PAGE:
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Not all PLA filaments are created equal: an experimental investigation

Johanna J. Schwartz (Department of Chemistry, University of Washington, Seattle, Washington, USA and Department of Chemistry, University of Wisconsin Madison, Madison, Wisconsin, USA)
Joshua Hamel (Department of Mechanical Engineering, Seattle University, Seattle, Washington, USA)
Thomas Ekstrom (Department of Mechanical Engineering, Seattle University, Seattle, Washington, USA)
Leticia Ndagang (Department of Mechanical Engineering, Seattle University, Seattle, Washington, USA)
Andrew J. Boydston (Department of Chemistry, University of Washington, Seattle, Washington, USA and Department of Chemistry, University of Wisconsin Madison, Madison, Wisconsin, USA)

Rapid Prototyping Journal

ISSN: 1355-2546

Article publication date: 6 July 2020

Issue publication date: 23 July 2020




Additive manufacturing (AM) methods such as material extrusion (ME) are becoming widely used by engineers, designers and hobbyists alike for a wide variety of applications. Successfully manufacturing objects using ME three-dimensional printers can often require numerous iterations to attain predictable performance because the exact mechanical behavior of parts fabricated via additive processes are difficult to predict. One of that factors that contributes to this difficulty is the wide variety of ME feed stock materials currently available in the marketplace. These build materials are often sold based on their base polymer material such as acrylonitrile butadiene styrene or polylactic acid (PLA), but are produced by numerous different commercial suppliers in a wide variety of colors using typically undisclosed additive feed stocks and base polymer formulations. This paper aims to present the results from an experimental study concerned with quantifying how these sources of polymer variability can affect the mechanical behavior of three-dimensional printed objects. Specifically, the set of experiments conducted in this study focused on following: several different colors of PLA filament from a single commercial supplier to explore the effect of color additives and three filaments of the same color but produced by three different suppliers to account for potential variations in polymer formulation.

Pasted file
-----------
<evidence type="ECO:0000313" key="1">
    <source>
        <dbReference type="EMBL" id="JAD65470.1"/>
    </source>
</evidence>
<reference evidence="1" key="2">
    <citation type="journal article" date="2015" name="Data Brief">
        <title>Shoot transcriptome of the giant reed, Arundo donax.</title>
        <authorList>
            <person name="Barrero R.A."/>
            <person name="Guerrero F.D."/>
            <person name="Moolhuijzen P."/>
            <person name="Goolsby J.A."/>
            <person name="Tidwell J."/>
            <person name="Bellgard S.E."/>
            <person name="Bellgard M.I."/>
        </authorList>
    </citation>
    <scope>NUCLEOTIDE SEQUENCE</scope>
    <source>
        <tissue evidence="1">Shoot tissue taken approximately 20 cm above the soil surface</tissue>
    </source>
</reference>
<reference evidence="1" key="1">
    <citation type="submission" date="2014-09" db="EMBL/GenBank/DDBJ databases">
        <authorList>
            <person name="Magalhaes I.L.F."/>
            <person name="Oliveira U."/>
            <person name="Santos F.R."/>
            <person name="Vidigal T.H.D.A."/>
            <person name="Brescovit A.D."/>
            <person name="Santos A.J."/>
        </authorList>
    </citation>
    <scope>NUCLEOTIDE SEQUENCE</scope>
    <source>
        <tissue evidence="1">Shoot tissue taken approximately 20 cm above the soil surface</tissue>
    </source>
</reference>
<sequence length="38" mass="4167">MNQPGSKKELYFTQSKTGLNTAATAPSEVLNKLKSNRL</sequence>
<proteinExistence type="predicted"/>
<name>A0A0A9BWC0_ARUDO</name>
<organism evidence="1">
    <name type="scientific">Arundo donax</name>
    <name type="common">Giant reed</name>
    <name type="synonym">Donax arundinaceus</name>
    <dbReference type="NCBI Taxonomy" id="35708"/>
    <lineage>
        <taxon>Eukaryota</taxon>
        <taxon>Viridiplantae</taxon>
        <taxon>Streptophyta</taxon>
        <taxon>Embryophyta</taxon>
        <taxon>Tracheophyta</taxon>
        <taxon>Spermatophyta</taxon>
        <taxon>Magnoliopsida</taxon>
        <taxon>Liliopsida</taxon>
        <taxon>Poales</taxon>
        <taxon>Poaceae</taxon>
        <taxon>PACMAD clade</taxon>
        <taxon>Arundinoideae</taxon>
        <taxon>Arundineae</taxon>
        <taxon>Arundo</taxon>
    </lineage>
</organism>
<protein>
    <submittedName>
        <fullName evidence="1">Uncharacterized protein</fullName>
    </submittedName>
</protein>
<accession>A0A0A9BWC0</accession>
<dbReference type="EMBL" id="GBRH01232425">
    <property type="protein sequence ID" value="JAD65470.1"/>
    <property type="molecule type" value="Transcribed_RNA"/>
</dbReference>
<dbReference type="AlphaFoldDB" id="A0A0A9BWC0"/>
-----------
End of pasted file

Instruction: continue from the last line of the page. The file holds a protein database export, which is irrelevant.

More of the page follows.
A set of five common mechanical and material characterization tests were performed on 11 commercially available PLA filaments in an effort to gain insight into the variations in mechanical response that stem from variances in filament manufacturer, feed stock polymer, additives and processing. Three black PLA filaments were purchased from three different commercial suppliers to consider the variations introduced by use of different feed stock polymers and filament processing by different manufacturers. An additional eight PLA filaments in varying colors were purchased from one of the three suppliers to focus on how color additives lead to property variations. Some tests were performed on unprocessed filament samples, while others were performed on objects three-dimensional printed from the various filaments. This study looked specifically at four mechanical properties (Young’s modulus, storage modulus, yield strength and toughness) as a function of numerous material properties (e.g. additive loading, molecular weight, molecular weight dispersity, enthalpy of melting and crystallinity).